(McKinsey & Company)
3. Remote work opportunities have increased in practically every industry, but workers in digitally innovative fields, like computers and mathematics, have greater access; 77% of professionals in these fields can work from home 100% of the time.
(McKinsey & Company)
4. If presented with the opportunity to work remotely, 87% of workers take up employers on the offer.
(McKinsey & Company)
The Environment of Remote Work — 2023 Remote Work Statistics
5. 62% of workers want to work from home 100% of the time.
6. 45% of workers prefer a four-day work week, working eight hours each day. They feel they can be just as productive working 32 hours per week.
7. 42% of workers are the primary caregiver for a loved one who would be home with them while working remotely.
8. 64% of workers say their ideal remote work location is a dedicated home office.
The Impact of Remote Work — 2023 Remote Work Statistics
9. “Very positive” is how 61% of workers describe their experiences with remote work. Overall, 90% would describe their experience as at least “somewhat positive.”
10. 97% of workers would recommend remote work to others.
11. 62% of workers feel more productive when working remotely.
12. If the ability to work from home was taken away, two-thirds (66%) of workers would immediately start looking for a job that offered flexibility. Under the same circumstances, 39% would quit.
13. 52% of workers would take a pay cut of 5% or more to have flexibility in working location; 23% would take at least a 10% pay cut.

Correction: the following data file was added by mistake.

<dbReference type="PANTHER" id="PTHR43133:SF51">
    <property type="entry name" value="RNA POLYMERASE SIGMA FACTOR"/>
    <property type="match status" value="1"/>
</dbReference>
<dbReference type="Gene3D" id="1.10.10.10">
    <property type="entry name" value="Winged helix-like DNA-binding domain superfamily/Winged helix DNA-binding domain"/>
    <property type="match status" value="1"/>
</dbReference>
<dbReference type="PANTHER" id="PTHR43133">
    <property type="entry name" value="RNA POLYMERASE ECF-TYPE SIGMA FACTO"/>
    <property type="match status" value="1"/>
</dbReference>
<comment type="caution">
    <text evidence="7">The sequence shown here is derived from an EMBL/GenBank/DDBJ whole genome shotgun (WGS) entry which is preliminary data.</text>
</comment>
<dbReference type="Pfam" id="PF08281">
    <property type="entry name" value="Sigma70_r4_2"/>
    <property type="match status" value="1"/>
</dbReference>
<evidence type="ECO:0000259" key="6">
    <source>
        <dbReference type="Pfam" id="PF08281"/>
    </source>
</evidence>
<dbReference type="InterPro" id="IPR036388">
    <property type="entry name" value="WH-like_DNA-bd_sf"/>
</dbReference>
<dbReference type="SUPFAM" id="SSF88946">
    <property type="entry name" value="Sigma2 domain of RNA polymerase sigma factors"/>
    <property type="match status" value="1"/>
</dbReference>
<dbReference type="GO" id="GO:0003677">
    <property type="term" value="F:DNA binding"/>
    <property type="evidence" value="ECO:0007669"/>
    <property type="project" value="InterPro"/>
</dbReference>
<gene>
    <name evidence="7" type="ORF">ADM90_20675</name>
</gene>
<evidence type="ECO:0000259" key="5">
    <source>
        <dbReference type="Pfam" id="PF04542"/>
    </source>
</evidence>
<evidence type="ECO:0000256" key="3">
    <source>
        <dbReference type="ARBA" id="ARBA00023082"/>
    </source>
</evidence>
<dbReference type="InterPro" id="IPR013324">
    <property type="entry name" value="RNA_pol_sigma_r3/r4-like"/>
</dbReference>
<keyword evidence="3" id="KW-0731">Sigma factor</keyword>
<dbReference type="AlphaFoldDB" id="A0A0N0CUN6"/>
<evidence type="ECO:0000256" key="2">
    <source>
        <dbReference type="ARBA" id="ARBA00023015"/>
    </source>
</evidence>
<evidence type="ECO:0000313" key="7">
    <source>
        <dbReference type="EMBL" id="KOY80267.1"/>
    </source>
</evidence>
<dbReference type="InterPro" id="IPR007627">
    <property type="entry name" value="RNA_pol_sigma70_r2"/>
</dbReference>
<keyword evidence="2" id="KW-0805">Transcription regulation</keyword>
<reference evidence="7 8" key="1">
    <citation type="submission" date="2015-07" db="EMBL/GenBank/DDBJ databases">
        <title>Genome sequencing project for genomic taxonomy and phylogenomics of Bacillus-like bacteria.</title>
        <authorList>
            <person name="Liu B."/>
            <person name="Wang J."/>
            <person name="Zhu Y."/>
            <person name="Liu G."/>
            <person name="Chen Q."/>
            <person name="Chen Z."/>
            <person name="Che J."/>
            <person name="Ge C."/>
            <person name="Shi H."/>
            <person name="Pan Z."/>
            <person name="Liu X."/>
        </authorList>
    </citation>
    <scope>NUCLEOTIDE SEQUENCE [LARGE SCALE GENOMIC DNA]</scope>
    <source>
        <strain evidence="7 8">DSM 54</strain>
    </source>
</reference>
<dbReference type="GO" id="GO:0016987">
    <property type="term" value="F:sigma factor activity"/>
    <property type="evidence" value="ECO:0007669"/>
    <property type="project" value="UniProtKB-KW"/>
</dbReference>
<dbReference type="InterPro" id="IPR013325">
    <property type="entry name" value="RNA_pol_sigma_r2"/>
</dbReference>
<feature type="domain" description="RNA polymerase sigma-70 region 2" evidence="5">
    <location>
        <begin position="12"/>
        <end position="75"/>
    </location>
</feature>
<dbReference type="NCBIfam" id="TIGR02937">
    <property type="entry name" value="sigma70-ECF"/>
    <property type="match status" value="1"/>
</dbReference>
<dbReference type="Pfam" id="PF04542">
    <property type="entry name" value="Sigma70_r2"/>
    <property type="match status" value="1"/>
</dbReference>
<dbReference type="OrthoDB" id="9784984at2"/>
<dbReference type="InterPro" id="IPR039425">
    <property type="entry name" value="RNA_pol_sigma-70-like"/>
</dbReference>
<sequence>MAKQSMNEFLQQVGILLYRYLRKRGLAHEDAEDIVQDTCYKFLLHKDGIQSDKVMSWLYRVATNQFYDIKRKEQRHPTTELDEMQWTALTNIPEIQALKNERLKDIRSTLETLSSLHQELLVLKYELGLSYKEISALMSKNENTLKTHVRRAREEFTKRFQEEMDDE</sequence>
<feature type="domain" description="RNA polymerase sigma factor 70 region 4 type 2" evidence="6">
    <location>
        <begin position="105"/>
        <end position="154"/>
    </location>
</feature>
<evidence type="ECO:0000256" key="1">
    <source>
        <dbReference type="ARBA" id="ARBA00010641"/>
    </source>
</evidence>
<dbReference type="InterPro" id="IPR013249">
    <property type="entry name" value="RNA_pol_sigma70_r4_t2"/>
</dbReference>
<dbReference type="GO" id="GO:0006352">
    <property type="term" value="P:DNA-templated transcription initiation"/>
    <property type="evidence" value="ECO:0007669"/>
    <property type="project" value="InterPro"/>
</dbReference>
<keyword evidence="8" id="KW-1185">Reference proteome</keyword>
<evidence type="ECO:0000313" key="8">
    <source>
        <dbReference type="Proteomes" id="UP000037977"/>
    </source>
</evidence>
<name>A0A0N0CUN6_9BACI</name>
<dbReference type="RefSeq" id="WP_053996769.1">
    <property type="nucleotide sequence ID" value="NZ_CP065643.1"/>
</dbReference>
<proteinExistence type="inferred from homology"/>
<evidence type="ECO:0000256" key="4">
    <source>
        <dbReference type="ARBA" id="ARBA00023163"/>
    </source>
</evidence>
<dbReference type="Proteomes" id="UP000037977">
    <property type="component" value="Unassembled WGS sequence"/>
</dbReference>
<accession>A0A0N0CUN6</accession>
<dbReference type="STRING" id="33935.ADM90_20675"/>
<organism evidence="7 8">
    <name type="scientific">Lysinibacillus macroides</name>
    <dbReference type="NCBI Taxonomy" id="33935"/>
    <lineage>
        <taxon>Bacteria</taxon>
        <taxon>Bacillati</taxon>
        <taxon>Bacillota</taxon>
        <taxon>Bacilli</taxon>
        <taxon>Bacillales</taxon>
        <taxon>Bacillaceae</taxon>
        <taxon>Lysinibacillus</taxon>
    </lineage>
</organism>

The Challenges of Remote Work — 2023 Remote Work Statistics
14. The primary struggle of remote workers (25%) is not being able to unplug.
15. Within their existing workplaces, 20% of workers are most concerned about access to remote jobs.
16. 62% of workers say their company does not have an asynchronous-first work policy. These policies prioritize online communication and collaboration methods, including email and apps like Slack, over meetings.
17. When it comes to career growth, 45% of workers think it is more difficult for remote workers to achieve success.
The Future of Remote Work — 2023 Remote Work Statistics
18. 97% of workers would like to work remotely, at least some of the time, for the rest of their careers.
19. Access to remote job options would make 69% of workers less likely to quiet-quit their jobs in the future.
20. 72% say their company is planning on permanently allowing some amount of remote work. Compared to answers to the same question asked in 2021, the number of “Yes” responses increased by 26 percentage points..
About Virtual Vocations
Virtual Vocations, Inc., founded in 2007, is a private, family-owned, and 100% distributed company. Co-founded by CEO Laura Spawn and her brother, CTO Adam Stevenson, Virtual Vocations connects jobseekers with legitimate, fully remote job openings screened to ensure the highest quality standards. To date, Virtual Vocations has helped more than four million jobseekers find flexible remote work options.
In addition to managing and curating a database that, at any given time, houses more than 15,000 current, hand-screened remote job openings, Virtual Vocations offers jobseekers a number of tools to aid in their job searches. These tools include exclusive, self-paced career courses, digital guides for popular virtual job industries, downloadable worksheets, job coaching and interview prep, LinkedIn profile enhancement, and resume and cover letter writing services. What’s more, Virtual Vocations also releases multiple data-driven reports each year on current trends in remote work.
Send questions about Virtual Vocations’ “Quiet Quitting Survey” report to Kimberly Back, Senior Job Data Content Producer, at kim (at) virtualvocations (dot) com. Please visit Virtual Vocations’ social media profiles on Facebook, Twitter, LinkedIn, YouTube, Instagram, and Pinterest for more remote work content and conversations.
Additional Image credits: Canva; Virtual Vocations images prepared by Kimberly Back